They have high traces of a sulfur- containing compound that gives off a strong scent, and this makes them excellent companion plants for beets.
Varieties of beets
When it comes to growing beets, you’re spoiled for choice! Check out all the different varieties you can choose from:
A miniature variety that grows a smooth skinned, round red root early on in its growth cycle (unlike immature full-sized larger varieties). It has a sweet root, green leaves, and red stems and veins. The roots are even small enough to steam whole!
A sweet variety with a medium deep red/purple root, red stems, and green leaves. This is quite possibly the sweetest variety of beet.
This heirloom variety is harvested for its leaves as salad greens - though its small red roots are sweet and edible too. Bull’s blood is distinguishable by its deep red leaves and stems.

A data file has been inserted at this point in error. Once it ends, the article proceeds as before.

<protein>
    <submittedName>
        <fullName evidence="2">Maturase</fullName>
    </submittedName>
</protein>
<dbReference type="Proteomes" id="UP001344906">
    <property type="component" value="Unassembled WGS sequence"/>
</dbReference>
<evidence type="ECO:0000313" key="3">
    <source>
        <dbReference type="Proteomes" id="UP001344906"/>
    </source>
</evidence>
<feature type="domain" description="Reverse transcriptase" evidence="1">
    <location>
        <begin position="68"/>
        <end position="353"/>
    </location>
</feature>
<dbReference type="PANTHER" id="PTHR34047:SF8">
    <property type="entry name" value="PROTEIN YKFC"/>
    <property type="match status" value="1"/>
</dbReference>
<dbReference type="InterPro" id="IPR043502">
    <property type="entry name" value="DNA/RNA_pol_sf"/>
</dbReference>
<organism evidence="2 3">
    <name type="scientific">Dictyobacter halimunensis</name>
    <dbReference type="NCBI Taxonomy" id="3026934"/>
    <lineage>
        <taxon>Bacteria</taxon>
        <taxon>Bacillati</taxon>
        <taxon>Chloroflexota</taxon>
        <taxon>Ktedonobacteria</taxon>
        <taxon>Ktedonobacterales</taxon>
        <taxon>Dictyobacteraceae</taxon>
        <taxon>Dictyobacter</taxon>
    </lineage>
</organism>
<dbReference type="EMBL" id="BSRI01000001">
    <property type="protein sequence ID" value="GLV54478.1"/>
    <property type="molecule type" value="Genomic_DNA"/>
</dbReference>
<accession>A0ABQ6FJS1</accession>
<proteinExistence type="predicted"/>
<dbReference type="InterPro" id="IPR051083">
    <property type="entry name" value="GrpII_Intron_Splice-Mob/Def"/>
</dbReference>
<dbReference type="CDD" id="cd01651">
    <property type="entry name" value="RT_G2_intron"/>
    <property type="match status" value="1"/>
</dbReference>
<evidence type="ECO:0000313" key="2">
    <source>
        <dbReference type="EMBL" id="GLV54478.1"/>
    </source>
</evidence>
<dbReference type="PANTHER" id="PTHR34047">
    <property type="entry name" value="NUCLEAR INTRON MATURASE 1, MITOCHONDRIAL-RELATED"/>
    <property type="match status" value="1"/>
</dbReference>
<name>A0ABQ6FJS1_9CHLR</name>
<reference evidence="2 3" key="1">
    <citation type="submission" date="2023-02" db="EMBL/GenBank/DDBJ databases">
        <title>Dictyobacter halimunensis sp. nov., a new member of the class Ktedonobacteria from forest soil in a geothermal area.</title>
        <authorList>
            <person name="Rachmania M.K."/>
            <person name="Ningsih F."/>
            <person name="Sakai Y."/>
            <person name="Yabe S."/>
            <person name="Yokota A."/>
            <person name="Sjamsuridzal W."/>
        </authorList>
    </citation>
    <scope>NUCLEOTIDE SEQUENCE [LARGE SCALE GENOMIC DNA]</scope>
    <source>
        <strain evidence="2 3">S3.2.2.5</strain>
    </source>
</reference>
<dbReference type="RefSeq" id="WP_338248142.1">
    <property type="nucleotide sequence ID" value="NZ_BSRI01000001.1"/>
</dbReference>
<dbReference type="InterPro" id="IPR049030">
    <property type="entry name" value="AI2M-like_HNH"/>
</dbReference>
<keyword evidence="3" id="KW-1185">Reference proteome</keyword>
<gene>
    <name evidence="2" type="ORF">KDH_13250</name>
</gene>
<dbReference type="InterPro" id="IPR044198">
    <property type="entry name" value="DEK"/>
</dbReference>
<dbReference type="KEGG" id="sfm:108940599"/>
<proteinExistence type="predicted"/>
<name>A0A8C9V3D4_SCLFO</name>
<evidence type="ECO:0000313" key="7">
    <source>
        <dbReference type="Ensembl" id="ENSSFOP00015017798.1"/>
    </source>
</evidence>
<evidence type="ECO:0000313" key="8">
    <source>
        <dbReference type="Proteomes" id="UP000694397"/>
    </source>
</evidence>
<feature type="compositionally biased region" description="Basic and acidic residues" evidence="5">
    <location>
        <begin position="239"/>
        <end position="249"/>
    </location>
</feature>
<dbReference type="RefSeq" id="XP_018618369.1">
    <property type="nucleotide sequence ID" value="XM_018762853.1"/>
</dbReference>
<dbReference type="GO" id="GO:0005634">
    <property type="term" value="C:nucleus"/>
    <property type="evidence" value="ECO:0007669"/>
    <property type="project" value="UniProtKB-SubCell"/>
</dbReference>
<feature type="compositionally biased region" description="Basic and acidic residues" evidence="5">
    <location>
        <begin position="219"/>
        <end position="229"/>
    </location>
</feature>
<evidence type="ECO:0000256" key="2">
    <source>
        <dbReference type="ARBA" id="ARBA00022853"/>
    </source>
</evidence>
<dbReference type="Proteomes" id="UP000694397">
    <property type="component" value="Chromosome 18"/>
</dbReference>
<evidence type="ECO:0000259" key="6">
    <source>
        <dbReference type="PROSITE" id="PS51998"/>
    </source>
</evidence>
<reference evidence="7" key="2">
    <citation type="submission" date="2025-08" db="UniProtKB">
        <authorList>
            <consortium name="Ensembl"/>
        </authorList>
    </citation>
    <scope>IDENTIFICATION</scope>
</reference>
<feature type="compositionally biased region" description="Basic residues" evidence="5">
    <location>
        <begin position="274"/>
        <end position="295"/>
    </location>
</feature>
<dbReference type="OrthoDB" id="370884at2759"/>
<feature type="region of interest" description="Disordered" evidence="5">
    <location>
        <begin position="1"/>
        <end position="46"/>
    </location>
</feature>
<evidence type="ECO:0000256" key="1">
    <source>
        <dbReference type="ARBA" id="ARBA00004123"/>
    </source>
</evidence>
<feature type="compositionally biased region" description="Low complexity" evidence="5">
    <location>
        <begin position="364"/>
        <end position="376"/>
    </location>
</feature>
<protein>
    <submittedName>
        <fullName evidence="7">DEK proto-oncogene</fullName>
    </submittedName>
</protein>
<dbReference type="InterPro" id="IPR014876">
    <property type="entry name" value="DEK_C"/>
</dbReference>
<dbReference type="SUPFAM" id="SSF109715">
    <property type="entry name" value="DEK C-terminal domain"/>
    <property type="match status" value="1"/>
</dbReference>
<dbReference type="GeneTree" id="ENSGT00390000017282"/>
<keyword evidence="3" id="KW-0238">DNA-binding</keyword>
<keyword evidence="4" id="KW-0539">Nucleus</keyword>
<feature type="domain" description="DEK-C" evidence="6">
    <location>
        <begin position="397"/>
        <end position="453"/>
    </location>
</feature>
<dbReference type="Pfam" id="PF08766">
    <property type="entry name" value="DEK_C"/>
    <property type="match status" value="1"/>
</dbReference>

Named after a town in Italy, this sweet variety is known for its green stems and pink roots with their characteristically striped insides.
Like its name suggests, this variety has a cylindrical shape instead of the more typical round shape. It has the classic beet red roots, and is sweet in flavor. Cylindra has green leaves with green to red stems.
A super sweet red-rooted variety with red stems and green leaves. Harvesting this variety encourages the growth of any remaining plants.
This is a dual-purpose variety with delicious roots AND leaves. The leaves are green and taller than most (around 18 inches), with red/pink stems.
Golden beets have a mild, sweet flavor and are known for their golden/orange roots with bright yellow interiors. They have green stems and foliage.
Known for its sweet and tender red roots, Red Ace has robust tops with green leaves and red stems and veins.
WHITE/ALBINO/AVALANCHE (variety name depends on the seed company)
This is a sweet beet with a rich flavor. Stems are green, and the roots are round and white. A bonus to this variety is that it doesn’t bleed when cooked!
Planting beets from seed